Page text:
Paint the Pavement project still on hold due to shortage of paint

Published 12:01 am Friday, April 29, 2022

SALISBURY — Due to ongoing supply shortages with specialty paint, the city’s inaugural Paint the Pavement project continues to be indefinitely postponed.

The project is the result of a grassroots effort modeled from Charlotte’s project in 2017. A subcommittee of the Public Art Committee last spring selected five paintings from more than 30 submissions to be featured on five crosswalks within Salisbury’s Railwalk Arts District. Four are planned for the intersection of Kerr and Lee streets and one at the mid-block crossing on East Kerr Street next to Lee Street theatre.

The inaugural event was scheduled for July 2021 and then postponed until the spring of 2022 due to difficulties ordering the specialty paint needed. That same problem persists, says Urban Design Planner Alyssa Nelson, with a hope that it may be available for purchase this summer.

Nelson said the local Sherwin-Williams branch in Salisbury, located at 800 West Innes St., informed her that the needed paint would not be available until June despite the company requesting it every week and monitoring nearby locations.

Therefore, Nelson said the project has not been scheduled since the ability to receive the paint is not yet known.

Both Bloomberg and CNBC report paint shortages across the nation spanning over the last year, citing multiple factors such as supply chain issues because of the pandemic, climate change and labor shortages. Sherwin-Williams President and CEO John Morikis stated the same in the company’s third-quarter financial report of 2021.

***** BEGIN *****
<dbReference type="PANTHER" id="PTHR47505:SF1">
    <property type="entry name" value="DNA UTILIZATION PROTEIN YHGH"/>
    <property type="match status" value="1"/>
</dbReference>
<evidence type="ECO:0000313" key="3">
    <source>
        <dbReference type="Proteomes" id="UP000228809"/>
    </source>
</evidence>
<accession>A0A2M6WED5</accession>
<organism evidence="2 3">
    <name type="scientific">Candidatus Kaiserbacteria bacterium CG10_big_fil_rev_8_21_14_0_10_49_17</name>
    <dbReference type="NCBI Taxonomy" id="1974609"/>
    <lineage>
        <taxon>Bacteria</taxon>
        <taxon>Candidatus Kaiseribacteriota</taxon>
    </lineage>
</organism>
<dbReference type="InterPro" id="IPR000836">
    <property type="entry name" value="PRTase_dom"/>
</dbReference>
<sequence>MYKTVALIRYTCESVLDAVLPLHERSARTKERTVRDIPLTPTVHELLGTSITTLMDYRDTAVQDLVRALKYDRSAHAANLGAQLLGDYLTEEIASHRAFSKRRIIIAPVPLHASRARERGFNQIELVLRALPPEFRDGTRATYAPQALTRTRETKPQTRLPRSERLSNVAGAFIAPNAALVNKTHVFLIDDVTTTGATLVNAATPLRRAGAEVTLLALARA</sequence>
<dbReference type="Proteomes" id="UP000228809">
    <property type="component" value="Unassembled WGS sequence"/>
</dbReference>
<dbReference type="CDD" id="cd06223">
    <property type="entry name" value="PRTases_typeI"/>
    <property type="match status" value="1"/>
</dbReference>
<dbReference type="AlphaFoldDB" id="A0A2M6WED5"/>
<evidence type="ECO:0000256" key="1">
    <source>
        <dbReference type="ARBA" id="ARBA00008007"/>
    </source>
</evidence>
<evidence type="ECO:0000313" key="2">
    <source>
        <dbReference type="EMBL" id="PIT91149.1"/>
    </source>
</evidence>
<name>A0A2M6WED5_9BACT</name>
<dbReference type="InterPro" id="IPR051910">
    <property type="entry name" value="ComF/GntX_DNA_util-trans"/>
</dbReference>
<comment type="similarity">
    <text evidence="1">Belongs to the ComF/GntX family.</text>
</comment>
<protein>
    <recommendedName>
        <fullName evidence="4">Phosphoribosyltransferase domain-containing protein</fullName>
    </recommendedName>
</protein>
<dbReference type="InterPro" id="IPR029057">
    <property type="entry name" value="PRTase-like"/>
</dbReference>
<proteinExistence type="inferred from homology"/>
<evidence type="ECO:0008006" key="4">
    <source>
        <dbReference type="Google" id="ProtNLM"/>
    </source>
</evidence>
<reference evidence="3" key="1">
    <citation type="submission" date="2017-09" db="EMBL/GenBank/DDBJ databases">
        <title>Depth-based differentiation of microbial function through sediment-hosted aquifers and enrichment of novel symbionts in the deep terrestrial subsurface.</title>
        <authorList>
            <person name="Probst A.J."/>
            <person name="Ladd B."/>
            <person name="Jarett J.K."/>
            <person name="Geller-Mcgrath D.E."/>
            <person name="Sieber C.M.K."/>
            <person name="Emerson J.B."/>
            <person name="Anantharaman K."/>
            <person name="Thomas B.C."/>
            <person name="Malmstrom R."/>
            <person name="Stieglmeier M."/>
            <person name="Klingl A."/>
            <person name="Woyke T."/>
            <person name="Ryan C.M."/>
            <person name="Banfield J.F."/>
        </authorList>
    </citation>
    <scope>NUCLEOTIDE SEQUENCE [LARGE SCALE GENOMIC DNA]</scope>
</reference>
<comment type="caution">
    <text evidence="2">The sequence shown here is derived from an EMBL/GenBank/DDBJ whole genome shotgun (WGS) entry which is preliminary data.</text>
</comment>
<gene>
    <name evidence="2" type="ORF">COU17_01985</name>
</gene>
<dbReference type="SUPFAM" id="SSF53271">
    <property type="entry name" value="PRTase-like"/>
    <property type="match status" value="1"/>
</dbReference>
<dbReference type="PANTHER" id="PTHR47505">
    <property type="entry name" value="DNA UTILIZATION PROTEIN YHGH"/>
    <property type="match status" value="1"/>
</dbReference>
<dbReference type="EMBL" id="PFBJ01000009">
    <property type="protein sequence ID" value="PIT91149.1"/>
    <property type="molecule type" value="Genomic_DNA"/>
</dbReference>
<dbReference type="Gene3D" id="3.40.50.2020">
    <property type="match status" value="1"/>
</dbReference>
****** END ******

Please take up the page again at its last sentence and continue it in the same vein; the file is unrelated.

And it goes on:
“Demand remains strong across our pro-architectural and industrial end markets; however, results in the quarter were significantly impacted by ongoing and industry-wide raw material supply chain challenges,” Morikis said.

Morikis told Bloomberg in January that though demand is strong in 2022, raw material availability and pandemic-related issues would likely remain through the first quarter. He described the current raw material availability as “choppy.”

“Our team delivered results in line with our expectations in an environment characterized by strong demand, ongoing cost inflation and choppy raw material availability that improved meaningfully in the final weeks of the quarter,” he said.

The selected pieces for Salisbury’s project will feature colorful depictions of children, trees, vegetables, raised fists symbolizing unity and notable Salisbury locations like Bell Tower Green Park and the Salisbury Depot. The pieces “reflect the history, culture and vibrancy of Salisbury” and will use a variety of bright colors.

About Natalie Anderson

Natalie Anderson covers the city of Salisbury, politics and more for the Salisbury Post. She joined the staff in January 2020 after graduating from Louisiana State University, where she was editor of The Reveille newspaper. Email her at natalie.anderson@salisburypost.com or call her at 704-797-4246.

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